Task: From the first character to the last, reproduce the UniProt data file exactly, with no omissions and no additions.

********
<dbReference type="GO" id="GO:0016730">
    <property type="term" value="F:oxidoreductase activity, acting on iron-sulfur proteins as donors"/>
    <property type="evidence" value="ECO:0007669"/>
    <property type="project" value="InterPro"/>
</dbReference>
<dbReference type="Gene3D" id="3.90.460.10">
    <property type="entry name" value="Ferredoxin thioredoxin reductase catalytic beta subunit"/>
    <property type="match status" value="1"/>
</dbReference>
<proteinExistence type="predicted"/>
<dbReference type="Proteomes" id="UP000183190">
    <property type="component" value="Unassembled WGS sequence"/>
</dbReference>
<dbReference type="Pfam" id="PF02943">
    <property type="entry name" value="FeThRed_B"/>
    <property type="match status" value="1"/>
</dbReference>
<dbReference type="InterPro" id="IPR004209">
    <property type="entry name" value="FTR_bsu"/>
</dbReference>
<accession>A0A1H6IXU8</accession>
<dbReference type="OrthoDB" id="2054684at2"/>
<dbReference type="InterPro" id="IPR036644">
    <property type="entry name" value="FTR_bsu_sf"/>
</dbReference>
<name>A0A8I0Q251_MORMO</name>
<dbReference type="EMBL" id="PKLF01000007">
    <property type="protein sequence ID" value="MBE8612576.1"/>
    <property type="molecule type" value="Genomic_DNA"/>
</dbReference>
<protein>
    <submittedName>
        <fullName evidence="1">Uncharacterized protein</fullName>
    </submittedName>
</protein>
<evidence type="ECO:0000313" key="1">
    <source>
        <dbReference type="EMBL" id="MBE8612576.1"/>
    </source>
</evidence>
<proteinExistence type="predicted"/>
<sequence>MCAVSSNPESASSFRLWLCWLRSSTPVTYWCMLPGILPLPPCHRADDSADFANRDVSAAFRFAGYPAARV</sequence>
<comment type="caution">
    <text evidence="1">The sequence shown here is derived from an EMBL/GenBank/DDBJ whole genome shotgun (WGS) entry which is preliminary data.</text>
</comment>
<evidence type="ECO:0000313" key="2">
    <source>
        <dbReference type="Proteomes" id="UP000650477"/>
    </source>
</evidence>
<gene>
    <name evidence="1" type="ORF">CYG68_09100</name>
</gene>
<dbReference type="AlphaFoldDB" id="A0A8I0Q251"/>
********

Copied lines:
<dbReference type="GO" id="GO:0016730">
    <property type="term" value="F:oxidoreductase activity, acting on iron-sulfur proteins as donors"/>
    <property type="evidence" value="ECO:0007669"/>
    <property type="project" value="InterPro"/>
</dbReference>
<dbReference type="Gene3D" id="3.90.460.10">
    <property type="entry name" value="Ferredoxin thioredoxin reductase catalytic beta subunit"/>
    <property type="match status" value="1"/>
</dbReference>
<proteinExistence type="predicted"/>
<dbReference type="Proteomes" id="UP000183190">
    <property type="component" value="Unassembled WGS sequence"/>
</dbReference>
<dbReference type="Pfam" id="PF02943">
    <property type="entry name" value="FeThRed_B"/>
    <property type="match status" value="1"/>
</dbReference>
<dbReference type="InterPro" id="IPR004209">
    <property type="entry name" value="FTR_bsu"/>
</dbReference>
<accession>A0A1H6IXU8</accession>
<dbReference type="OrthoDB" id="2054684at2"/>
<dbReference type="InterPro" id="IPR036644">
    <property type="entry name" value="FTR_bsu_sf"/>
</dbReference>
<name>A0A8I0Q251_MORMO</name>
<dbReference type="EMBL" id="PKLF01000007">
    <property type="protein sequence ID" value="MBE8612576.1"/>
    <property type="molecule type" value="Genomic_DNA"/>
</dbReference>
<protein>
    <submittedName>
        <fullName evidence="1">Uncharacterized protein</fullName>
    </submittedName>
</protein>
<evidence type="ECO:0000313" key="1">
    <source>
        <dbReference type="EMBL" id="MBE8612576.1"/>
    </source>
</evidence>
<proteinExistence type="predicted"/>
<sequence>MCAVSSNPESASSFRLWLCWLRSSTPVTYWCMLPGILPLPPCHRADDSADFANRDVSAAFRFAGYPAARV</sequence>
<comment type="caution">
    <text evidence="1">The sequence shown here is derived from an EMBL/GenBank/DDBJ whole genome shotgun (WGS) entry which is preliminary data.</text>
</comment>
<evidence type="ECO:0000313" key="2">
    <source>
        <dbReference type="Proteomes" id="UP000650477"/>
    </source>
</evidence>
<gene>
    <name evidence="1" type="ORF">CYG68_09100</name>
</gene>
<dbReference type="AlphaFoldDB" id="A0A8I0Q251"/>